Wednesday, November 2, 2016

Impulse #62

A Question of Faith

The frenetic first chapter in the startling saga we had to call Mercury Falling
brought to you by
Todd Dezago -- Words
Ethan Van Sciver -- Pencils
Barbara Kaalberg -- Inks
Janice Chiang -- Letters
Rick Taylor -- Colors
L.A. Williams -- Speed Force
Waid & Wieringo -- Creators

Max can't hide the fact that this issue's cover, by Van Sciver, Faucher and Martin, is based on 1965's Detective Comics #345's cover by the legendary Carmine Infantino. That is a very famous cover that has been copied many times, and I think it works quite well for this story — it's all about Impulse trying to protect and save Max Mercury. It's a dark and serious cover for an unusually dark and serious Impulse story we'll be starting. But don't worry, there'll be plenty of room for humor here.

Our story begins in Dr. Morlo's lab, where the former mad scientist has set up a special gyro-sphere for Max to run in. Max has allowed Bart to come along with him for this testing, but he doesn't want Morlo to tell the boy the severity of his condition.

So Morlo quietly tells Max that he has lost his connection to the Speed Force, and now whenever he uses his super speed, Max is worsening his condition. Morlo hypothesizes that if they could get Max near the Speed Force, he might be able to reestablish his connection to it. Otherwise, Morlo thinks Max will only have two months to live at the most. Morlo asks if the Flash could take Max to the Speed Force, but Max says Wally's too busy lately (and an editor's note vaguely tells us to check out the current Flash issues). So Morlo suggests having Impulse do it, but Max staunchly refuses this, saying he could never jeopardize Bart's safety for his own purposes.

Frustrated, Morlo begins yelling at Max, telling him to stop playing the selfless hero for once, because he is dying. Bart overhears this, pictures himself standing at Max's grave, and in a panicked voice, demands to know if Max is really dying. Max struggles to answer him, so Bart sadly turns to the doctor. Morlo kindly explains the situation to Bart, adding in that Max is too proud to ask for help. Morlo asks Bart if he'd be willing to help Max, and Bart readily agrees, asking to start helping immediately.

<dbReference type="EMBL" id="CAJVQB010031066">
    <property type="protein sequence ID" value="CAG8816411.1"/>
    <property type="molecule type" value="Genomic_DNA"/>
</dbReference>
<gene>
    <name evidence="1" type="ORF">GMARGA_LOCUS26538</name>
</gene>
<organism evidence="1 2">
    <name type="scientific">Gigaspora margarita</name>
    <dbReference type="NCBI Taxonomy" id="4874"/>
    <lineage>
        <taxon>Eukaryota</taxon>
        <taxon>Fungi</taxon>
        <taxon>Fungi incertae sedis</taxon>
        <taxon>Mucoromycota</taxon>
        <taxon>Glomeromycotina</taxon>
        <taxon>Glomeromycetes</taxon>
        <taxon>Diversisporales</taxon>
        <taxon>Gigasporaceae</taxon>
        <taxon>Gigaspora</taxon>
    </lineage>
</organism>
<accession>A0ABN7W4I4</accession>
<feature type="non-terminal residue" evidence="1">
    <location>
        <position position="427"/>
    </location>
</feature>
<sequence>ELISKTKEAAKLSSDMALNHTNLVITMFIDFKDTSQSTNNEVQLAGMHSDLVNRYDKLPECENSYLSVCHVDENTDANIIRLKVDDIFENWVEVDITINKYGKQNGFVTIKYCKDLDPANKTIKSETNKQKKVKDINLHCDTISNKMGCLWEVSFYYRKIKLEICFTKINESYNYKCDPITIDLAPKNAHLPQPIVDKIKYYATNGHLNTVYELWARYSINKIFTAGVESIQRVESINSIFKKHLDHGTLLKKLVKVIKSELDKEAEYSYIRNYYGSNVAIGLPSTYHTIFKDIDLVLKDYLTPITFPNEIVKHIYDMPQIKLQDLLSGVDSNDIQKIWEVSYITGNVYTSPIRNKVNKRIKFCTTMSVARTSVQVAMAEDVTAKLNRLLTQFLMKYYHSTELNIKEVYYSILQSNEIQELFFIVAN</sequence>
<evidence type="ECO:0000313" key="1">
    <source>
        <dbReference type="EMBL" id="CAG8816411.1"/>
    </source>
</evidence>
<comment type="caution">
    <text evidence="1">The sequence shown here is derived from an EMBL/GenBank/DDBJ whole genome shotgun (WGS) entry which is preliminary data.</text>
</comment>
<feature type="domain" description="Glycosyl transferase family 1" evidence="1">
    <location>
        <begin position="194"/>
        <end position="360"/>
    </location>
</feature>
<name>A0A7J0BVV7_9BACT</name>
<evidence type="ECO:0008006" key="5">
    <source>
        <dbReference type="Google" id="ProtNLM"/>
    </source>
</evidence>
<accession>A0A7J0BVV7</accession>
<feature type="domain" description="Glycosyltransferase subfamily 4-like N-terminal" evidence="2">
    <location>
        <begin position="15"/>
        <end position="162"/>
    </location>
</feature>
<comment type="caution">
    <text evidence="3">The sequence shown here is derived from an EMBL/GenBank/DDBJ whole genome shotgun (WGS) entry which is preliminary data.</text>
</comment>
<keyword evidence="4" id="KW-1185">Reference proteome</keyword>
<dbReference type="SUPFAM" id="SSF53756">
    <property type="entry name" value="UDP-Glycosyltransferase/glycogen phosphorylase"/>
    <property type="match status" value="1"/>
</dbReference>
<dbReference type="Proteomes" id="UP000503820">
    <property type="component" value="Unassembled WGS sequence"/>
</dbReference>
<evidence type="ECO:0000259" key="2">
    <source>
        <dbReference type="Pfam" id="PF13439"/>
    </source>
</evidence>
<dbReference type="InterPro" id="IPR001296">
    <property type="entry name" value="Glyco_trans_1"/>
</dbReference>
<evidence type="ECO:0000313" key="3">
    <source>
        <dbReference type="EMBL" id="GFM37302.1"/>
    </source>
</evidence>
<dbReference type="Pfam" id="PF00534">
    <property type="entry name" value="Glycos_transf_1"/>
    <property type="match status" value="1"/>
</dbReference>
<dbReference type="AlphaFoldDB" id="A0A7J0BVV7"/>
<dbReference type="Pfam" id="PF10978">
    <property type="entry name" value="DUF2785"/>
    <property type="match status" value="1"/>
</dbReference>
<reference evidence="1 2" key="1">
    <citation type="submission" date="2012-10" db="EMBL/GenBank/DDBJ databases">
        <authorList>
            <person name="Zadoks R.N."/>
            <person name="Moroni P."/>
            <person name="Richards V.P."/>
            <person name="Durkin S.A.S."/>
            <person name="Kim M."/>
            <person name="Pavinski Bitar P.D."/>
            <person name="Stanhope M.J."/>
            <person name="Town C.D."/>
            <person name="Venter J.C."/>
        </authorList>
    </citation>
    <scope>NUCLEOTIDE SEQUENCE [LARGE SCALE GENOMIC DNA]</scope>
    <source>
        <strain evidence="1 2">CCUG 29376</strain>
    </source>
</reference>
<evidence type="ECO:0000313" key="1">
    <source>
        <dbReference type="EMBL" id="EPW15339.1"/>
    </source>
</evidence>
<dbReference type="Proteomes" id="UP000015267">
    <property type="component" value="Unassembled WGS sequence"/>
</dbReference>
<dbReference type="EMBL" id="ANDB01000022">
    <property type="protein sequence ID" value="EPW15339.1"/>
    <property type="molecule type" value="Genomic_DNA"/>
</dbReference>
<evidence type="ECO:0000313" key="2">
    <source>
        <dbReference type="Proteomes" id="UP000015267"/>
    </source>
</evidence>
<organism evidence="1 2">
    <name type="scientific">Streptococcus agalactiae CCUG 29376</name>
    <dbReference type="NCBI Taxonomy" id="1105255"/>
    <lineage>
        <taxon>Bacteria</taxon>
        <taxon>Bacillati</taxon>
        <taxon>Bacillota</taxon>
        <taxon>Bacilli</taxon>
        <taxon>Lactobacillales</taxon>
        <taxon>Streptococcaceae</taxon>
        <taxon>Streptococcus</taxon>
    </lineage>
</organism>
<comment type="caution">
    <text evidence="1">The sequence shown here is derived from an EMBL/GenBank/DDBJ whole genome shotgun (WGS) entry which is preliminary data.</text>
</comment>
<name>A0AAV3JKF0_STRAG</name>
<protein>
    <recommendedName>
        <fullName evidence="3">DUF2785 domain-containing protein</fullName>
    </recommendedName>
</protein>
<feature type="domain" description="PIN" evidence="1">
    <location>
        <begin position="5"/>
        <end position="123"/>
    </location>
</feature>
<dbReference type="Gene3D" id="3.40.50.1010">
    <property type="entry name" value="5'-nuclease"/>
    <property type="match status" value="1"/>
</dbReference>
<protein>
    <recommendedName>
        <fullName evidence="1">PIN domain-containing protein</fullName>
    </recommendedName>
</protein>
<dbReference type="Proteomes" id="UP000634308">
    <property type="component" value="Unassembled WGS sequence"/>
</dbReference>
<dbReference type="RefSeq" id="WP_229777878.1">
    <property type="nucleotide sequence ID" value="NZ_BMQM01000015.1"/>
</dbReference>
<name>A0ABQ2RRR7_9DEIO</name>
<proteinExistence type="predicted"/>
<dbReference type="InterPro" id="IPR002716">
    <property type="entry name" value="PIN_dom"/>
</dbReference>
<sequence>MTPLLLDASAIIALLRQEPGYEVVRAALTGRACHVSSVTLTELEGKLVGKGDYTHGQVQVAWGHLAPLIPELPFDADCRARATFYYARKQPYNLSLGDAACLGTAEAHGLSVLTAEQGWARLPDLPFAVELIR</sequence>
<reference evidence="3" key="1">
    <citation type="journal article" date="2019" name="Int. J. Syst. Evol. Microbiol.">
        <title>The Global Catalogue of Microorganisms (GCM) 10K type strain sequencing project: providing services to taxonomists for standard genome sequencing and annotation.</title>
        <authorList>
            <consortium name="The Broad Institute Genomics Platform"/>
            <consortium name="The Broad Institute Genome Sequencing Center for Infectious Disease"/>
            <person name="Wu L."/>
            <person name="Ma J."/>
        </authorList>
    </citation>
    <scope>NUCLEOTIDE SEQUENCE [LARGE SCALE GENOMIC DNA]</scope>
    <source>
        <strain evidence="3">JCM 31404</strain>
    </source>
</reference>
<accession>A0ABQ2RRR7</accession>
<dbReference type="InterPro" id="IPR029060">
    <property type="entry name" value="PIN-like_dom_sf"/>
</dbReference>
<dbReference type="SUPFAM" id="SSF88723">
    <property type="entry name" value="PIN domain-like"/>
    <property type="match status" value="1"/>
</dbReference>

So they put Bart in the gyro-sphere, and, per Morlo's calculations, he's instructed to vibrate his molecules at a certain frequency, while accelerating to 88 Morlomiles per second. (I don't know what a Morlomile is, but I do appreciate the Back to the Future nod.) Bart gives it his best shot, but he's simply unable to maintain the necessary frequency. Max tells Morlo that they can't ask Bart to do something he's simply incapable of doing, and Morlo sadly realizes Max is right. Bart keeps trying though, but after a while, Max gets him to stop by saying, "Bart. It's okay ..." Bart sadly comes out of the gyro-sphere and gives Max an emotional hug.

Morlo takes Max into the next room to discuss other possibilities, such as looking at ways to slow down the deterioration process. But Bart stays behind, and once the others have left, he says aloud, "I can do it ... I will do it." Demonstrating an unprecedented resolve, Bart rearranges Morlo's computer monitors so he can see them while in the sphere. He hops in, and actually does a really good job — getting up to 87 Morlomiles per second — before he notices that he left the sphere door open. Bart is shot out of the sphere and bounces around the lab like a pinball.

Once Bart stops bouncing, he gathers himself up to see that something he hit has unleashed a huge lobster monster in the lab. (It's this monster's shadow we saw on this cover and in last issue.) Morlo and Max hear the commotion and come running. Morlo explains that the monster, the mudbug, is from another dimension and Bart must have ruptured the containment chamber keeping it there. The mudbug is surprisingly fast, and it takes a swipe at Bart's head with its razor-sharp claws. Bart shouts, "Hey!! Watch it!! That's my hair!!! That's like my trademark or something ..."

The mudbug then takes a swipe at Max, and Bart is shocked to see Max is completely unable to run away. So Bart grabs Max and Morlo and safely places them in the gyro-sphere, while Morlo begs Bart not to hurt the mudbug. So Bart starts to think of the best way to battle this creature, while he tries to dodge its attacks. Bart figures he should do something about those claws, and he pictures placing rubber bands around them. But then this makes Bart think about cooking and eating the mudbug like a lobster, and he decides that's too much thinking.